Pistacia chinensis Bunge

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Credits

Article from Bean's Trees and Shrubs Hardy in the British Isles

Recommended citation
'Pistacia chinensis' from the website Trees and Shrubs Online (treesandshrubsonline.org/articles/pistacia/pistacia-chinensis/). Accessed 2019-12-09.

Genus

Glossary

glabrous
Lacking hairs smooth. glabrescent Becoming hairless.
inflorescence
Flower-bearing part of a plant; arrangement of flowers on the floral axis.
lanceolate
Lance-shaped; broadest in middle tapering to point.
lax
Loose or open.
midrib
midveinCentral and principal vein in a leaf.
ovate
Egg-shaped; broadest towards the stem.
panicle
A much-branched inflorescence. paniculate Having the form of a panicle.
imparipinnate
Odd-pinnate; (of a compound leaf) with a central rachis and an uneven number of leaflets due to the presence of a terminal leaflet. (Cf. paripinnate.)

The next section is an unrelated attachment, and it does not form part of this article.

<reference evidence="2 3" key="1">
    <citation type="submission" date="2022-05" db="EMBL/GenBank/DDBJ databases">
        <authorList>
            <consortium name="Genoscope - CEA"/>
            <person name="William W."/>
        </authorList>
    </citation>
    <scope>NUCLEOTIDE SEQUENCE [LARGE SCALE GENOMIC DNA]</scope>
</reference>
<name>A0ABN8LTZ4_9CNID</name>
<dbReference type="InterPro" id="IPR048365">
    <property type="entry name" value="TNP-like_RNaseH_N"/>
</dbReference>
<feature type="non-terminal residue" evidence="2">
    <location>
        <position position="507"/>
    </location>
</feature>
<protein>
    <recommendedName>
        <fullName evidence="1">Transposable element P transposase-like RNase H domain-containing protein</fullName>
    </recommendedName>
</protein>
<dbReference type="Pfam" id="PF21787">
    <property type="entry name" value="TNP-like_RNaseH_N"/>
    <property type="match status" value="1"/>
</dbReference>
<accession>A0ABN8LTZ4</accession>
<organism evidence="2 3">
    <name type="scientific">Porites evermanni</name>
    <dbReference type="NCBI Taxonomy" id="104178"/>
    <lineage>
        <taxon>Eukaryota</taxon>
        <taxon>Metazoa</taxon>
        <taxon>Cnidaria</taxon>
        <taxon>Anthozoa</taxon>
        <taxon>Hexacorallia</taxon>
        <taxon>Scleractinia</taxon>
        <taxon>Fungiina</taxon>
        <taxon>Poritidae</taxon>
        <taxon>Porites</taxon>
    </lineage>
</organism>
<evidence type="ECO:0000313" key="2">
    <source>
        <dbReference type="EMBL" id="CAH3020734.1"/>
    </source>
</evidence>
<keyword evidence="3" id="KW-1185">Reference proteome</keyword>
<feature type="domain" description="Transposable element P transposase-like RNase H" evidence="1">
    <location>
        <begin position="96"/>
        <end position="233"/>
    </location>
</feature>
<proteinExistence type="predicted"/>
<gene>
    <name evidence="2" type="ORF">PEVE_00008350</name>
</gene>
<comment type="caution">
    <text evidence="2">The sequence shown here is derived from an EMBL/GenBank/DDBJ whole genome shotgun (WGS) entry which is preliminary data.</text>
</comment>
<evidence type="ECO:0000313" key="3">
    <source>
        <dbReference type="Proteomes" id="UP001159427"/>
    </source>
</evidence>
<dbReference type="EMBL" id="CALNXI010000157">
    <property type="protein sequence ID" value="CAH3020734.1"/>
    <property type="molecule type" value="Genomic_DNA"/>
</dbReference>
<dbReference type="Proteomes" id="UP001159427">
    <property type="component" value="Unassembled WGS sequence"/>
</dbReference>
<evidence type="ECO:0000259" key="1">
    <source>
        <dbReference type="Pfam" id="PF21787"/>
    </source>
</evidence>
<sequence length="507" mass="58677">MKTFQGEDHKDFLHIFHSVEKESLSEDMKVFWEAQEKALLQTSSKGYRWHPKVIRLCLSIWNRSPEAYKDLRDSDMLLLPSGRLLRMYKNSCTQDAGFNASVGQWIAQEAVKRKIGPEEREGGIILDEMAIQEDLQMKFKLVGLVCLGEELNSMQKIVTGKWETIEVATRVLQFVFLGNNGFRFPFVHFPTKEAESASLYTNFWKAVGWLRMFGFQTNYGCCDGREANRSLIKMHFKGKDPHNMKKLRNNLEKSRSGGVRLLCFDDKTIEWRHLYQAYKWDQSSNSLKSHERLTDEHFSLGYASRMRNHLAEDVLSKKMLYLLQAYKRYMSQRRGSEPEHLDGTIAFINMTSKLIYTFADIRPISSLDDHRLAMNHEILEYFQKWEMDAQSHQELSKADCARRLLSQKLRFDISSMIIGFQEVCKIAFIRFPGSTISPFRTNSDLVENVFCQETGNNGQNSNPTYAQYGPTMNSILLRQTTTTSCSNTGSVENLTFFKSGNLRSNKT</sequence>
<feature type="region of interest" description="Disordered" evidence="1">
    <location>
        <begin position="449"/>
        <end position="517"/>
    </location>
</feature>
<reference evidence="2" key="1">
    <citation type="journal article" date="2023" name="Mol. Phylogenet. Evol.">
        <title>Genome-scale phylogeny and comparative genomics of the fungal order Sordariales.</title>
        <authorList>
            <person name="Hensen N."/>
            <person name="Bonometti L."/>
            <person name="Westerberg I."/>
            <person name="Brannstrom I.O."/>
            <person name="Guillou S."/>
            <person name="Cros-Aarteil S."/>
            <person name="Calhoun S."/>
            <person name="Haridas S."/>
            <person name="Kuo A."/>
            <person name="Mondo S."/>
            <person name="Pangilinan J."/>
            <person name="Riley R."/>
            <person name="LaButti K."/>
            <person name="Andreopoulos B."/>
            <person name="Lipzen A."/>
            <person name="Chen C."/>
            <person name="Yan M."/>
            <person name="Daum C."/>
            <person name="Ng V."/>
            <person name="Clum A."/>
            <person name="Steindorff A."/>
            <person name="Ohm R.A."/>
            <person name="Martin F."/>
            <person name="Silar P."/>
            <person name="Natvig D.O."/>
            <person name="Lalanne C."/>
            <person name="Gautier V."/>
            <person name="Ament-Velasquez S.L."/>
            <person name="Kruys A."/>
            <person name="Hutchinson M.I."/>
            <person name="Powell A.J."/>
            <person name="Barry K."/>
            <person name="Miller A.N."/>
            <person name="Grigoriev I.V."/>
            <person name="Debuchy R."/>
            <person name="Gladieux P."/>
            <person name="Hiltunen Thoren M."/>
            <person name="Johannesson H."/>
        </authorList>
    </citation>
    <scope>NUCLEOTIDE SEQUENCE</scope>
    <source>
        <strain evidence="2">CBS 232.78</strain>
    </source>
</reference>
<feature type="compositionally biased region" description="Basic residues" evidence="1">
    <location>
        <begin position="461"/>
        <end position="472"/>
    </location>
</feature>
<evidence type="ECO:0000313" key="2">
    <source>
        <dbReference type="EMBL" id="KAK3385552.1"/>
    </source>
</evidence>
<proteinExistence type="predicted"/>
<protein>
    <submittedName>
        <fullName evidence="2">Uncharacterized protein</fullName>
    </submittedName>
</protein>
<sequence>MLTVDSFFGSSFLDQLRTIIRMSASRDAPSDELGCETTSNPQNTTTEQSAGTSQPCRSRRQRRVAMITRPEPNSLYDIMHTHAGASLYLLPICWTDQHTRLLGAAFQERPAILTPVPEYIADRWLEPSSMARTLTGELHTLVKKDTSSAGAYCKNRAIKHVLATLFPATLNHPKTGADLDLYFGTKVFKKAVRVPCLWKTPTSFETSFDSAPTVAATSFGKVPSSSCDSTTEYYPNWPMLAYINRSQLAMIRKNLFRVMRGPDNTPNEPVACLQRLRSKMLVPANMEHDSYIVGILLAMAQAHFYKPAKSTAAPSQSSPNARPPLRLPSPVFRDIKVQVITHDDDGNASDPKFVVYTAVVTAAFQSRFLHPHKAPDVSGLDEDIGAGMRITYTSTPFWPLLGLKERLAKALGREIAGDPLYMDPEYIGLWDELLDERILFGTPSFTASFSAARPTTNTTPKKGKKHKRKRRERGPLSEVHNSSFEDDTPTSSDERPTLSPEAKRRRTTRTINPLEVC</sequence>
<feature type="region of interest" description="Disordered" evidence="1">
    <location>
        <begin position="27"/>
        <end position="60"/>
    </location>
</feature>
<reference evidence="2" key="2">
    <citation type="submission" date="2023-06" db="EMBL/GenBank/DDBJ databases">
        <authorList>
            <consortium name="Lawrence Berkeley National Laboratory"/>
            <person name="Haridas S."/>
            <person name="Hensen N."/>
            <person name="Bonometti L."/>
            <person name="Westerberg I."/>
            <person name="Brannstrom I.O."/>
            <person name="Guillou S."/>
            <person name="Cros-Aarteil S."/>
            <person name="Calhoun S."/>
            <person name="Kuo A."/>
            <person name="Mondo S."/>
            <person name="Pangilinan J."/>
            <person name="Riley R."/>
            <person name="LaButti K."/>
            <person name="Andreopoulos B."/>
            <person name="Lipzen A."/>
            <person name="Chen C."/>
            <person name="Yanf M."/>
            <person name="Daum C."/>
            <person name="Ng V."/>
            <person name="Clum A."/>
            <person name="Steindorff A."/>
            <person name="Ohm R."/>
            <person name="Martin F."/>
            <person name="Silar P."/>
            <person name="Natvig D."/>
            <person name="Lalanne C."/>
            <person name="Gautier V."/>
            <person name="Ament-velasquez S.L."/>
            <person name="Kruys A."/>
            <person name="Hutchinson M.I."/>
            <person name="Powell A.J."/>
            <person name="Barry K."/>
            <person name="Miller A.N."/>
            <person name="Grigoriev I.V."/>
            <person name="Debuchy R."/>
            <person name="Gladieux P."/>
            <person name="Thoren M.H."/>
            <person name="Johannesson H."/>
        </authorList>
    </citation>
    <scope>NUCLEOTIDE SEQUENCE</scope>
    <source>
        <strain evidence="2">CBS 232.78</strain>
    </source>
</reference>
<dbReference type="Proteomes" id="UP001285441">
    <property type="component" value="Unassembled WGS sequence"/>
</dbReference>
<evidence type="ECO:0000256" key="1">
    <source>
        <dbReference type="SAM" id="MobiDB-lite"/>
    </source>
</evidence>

References

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Credits

Article from Bean's Trees and Shrubs Hardy in the British Isles

Recommended citation
'Pistacia chinensis' from the website Trees and Shrubs Online (treesandshrubsonline.org/articles/pistacia/pistacia-chinensis/). Accessed 2019-12-09.

A large deciduous tree up to 80 ft high in Central China. Leaves evenly pinnate, about 9 in. long, composed of usually ten or twelve leaflets, generally but not invariably without the terminal odd one. Leaflets ovate-lanceolate, long-pointed, unequally divided by the midrib, 212 to 312 in. long, 34 in. wide, glabrous except when quite young. Flowers in a cluster of panicles near the end of the shoot, the male flowers crowded on an inflorescence 3 in. long, the female ones on a much more open, lax panicle 7 to 9 in. long. Fruit the size of large peppercorns, first red, then blue.

Native of Central and W. China, where the young shoots and leaves are eaten cooked as a vegetable by the Chinese. This is undoubtedly the best of the pistacias to cultivate in England. It was originally introduced to Kew by means of seed in 1897, and is apparently perfectly hardy, never having suffered in the least from cold up to now, although quite unprotected. It has no beauty of flower, but the foliage is of a glossy, cheerful green, and Mr Wilson (who sent home seeds during his 1908 and 1910 journeys in China) told me that it turns a gorgeous crimson before falling in autumn, rendering a large tree one of the most glorious pictures conceivable.


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